Baby, use your damn critical thinking skills, inside and also outside.

TL;DR: I don’t want to hear you go on about solidarity with women and making space for conversations about mental health if you are being misogynistic in your response to a ban that does not affect you in any material way.

Let me just say this about the removal from playlists of a certain holiday song: no one is saying you can’t play it in your own home, or love it, or listen to it wherever you want. Fill your boots. But consider a few things: not every piece of art ages well. There’s what is art, but there’s also when is art. That song lands differently on many modern ears than it did when it was released. Lots of songs do.

If you’re a person who believes that the voices of women and girls should be listened to, or who believes that we should make non-judgemental room for conversations about mental illness and health, if you are someone who understands that some people move through this world with trauma responses, and experience the world differently than you do, then you can perhaps understand that the lyrics of Baby, It’s Cold Outside, divorced as they are from the context of the film in which that song appeared, might seem a little…well… a little rapey. A little, yes, I’ll say it, triggering. That is legitimate.

Why remove this one from the playlist, and not so many others? Those decisions are made every day. There are plenty of songs that don’t make it to the playlist, or get retired. All kinds of songs that don’t get played, for all kinds of reasons.

The fact of the matter is, I dig the song in question. I love the call and response of it. The melody is frigging catchy—it’s been pretty much an international ear worm since this news broke, from what I can tell. It’s no O Holy Night, but sure, I have grown used to it in my Christmas listening each year. Good news: thanks to the free market, I can listen to that song any time I like. And so can you.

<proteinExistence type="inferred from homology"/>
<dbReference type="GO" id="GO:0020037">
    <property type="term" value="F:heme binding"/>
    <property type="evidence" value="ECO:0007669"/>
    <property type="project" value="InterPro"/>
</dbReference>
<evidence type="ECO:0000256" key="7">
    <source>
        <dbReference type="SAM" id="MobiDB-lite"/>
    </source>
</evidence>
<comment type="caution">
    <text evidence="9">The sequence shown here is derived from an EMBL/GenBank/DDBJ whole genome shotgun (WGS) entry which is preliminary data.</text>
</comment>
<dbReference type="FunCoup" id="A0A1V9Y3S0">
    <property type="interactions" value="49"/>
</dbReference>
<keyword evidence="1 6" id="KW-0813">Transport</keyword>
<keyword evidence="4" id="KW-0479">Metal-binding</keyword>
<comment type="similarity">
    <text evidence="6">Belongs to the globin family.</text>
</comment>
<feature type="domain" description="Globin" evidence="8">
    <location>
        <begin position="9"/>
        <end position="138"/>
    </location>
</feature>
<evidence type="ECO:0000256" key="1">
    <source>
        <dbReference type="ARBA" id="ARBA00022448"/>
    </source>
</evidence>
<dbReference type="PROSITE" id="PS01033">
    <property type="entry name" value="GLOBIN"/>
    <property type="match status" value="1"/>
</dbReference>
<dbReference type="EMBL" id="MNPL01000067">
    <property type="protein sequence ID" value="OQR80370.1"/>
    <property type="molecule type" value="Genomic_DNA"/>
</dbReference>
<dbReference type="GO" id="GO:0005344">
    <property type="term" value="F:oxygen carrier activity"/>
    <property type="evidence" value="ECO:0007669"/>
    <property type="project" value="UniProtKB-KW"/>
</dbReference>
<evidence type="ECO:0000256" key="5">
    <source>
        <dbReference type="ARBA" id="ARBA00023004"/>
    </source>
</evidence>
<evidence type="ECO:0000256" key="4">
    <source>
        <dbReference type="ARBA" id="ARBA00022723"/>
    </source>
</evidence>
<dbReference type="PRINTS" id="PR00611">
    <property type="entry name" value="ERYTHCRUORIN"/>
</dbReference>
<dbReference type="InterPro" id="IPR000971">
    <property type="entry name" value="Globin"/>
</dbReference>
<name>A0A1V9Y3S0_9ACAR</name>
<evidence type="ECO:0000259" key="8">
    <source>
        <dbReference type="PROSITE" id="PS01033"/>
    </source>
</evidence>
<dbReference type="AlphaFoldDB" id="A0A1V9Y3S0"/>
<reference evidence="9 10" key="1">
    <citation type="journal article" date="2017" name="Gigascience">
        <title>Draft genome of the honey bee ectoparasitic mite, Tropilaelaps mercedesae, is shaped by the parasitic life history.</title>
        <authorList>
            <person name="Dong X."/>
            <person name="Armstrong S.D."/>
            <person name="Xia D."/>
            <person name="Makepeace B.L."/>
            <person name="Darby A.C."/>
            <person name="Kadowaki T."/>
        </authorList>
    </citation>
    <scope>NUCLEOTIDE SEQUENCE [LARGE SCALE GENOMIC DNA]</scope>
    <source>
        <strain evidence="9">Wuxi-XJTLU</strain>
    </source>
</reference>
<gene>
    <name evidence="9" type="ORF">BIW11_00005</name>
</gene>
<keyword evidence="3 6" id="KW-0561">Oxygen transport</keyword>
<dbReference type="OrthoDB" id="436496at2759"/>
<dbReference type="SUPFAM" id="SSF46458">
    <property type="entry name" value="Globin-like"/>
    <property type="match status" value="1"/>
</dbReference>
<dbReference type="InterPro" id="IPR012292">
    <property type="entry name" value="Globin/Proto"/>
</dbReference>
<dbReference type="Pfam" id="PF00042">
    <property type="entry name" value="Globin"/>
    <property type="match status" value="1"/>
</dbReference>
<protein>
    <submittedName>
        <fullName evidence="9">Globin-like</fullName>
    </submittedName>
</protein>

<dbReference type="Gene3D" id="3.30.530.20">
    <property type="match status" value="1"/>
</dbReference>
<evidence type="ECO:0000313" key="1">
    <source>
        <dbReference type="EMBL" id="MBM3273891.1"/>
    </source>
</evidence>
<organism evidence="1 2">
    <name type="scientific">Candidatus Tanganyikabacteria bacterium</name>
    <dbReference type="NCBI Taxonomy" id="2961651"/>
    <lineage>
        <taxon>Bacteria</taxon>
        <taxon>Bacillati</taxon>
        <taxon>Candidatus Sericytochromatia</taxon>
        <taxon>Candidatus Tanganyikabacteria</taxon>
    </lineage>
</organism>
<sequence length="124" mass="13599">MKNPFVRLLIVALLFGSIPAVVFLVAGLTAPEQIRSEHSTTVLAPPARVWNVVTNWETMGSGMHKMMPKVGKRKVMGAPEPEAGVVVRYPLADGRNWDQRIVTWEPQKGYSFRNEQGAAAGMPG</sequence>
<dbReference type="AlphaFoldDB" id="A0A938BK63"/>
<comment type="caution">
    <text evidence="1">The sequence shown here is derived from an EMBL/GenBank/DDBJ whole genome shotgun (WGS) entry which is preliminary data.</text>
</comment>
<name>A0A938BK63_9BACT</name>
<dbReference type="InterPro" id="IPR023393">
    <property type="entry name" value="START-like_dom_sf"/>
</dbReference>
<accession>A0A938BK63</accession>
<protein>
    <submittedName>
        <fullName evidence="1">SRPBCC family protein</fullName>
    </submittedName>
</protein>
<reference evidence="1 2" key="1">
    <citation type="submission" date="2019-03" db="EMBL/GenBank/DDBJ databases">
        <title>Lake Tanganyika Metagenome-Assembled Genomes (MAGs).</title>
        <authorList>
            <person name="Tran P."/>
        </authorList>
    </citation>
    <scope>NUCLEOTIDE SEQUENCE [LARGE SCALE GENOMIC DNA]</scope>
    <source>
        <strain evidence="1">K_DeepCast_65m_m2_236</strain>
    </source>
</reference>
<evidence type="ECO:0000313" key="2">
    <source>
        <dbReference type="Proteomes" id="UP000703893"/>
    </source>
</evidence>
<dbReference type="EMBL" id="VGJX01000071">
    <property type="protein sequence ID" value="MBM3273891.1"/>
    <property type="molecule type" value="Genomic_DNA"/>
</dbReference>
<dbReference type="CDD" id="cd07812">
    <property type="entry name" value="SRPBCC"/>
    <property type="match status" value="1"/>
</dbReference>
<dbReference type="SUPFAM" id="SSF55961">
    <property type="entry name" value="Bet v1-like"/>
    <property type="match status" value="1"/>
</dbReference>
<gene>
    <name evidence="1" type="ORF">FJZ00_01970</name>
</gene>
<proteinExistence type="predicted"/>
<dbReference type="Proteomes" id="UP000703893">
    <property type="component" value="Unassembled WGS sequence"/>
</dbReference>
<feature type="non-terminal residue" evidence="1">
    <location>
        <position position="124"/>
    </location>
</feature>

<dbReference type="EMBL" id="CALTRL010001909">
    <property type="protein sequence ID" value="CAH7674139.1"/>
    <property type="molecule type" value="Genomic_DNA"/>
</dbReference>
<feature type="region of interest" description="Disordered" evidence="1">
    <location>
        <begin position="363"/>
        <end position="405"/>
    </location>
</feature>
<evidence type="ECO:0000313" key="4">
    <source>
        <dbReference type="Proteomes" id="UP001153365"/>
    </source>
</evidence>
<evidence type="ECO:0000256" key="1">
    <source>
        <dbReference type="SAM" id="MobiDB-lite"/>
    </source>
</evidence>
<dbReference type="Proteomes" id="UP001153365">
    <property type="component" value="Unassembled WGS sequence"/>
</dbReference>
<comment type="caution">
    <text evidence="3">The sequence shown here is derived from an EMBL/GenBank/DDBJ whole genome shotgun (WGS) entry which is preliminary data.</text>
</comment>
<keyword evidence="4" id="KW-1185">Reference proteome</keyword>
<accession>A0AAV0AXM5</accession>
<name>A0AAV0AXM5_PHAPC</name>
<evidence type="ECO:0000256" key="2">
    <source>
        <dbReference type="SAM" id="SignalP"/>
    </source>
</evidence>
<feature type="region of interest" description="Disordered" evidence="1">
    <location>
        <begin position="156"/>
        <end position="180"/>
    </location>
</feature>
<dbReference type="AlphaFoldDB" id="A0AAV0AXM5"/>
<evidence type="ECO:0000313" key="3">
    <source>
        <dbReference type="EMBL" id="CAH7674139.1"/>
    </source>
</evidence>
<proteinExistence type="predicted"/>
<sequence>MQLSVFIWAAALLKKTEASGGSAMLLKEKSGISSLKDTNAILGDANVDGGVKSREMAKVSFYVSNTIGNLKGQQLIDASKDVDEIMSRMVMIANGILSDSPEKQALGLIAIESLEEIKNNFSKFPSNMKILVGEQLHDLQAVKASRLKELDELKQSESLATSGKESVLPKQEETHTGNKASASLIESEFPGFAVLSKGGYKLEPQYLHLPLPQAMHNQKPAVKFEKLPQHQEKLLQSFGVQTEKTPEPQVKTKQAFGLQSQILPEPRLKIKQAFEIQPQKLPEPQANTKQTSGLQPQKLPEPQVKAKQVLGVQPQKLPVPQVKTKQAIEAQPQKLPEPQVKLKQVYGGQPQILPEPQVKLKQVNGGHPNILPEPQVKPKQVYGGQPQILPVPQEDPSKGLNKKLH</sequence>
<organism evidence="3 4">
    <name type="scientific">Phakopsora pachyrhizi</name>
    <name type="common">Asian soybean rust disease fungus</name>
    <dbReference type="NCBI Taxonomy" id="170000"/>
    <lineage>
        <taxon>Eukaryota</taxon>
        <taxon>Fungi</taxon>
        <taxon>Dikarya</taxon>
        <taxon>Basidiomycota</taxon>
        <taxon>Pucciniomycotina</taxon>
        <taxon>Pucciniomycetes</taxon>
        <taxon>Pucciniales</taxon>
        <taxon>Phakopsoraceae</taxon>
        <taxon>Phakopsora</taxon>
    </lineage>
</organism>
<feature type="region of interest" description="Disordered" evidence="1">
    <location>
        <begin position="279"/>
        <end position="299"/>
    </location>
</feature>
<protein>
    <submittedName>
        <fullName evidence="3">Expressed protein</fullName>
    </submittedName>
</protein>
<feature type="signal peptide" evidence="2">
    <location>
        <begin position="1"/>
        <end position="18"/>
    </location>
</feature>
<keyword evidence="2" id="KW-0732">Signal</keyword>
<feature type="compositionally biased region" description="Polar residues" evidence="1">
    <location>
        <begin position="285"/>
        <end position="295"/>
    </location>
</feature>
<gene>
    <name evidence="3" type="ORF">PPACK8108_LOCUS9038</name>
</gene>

But what I really wish you’d stop doing is bemoaning the downfall of society. I for one welcome the downfall of this garbage society that oppresses so many.

Is this removal of this song evidence of a world gone mad? I mean, if that’s the best evidence you have of a world in madness, I am envious, truly.

I also really want to investigate this idea that this is evidence of a world gone too soft, too sensitive, also known as the pussification of society. If you are a thinking person, you will no doubt notice that soft and sensitive are words typically associated with femininity. And that pussification, surely one of the ugliest words I’ve ever written, on this website or anywhere, refers directly to, well… pussies. And who has those? Mostly women.

So here’s the question I’ll leave you with (I could go on about this all day, really, but I have a goddamn book to write and I can’t get it done with this bullshit crowding my brain): We’ve been living in a hard, insensitive world for centuries. How’s that going for us?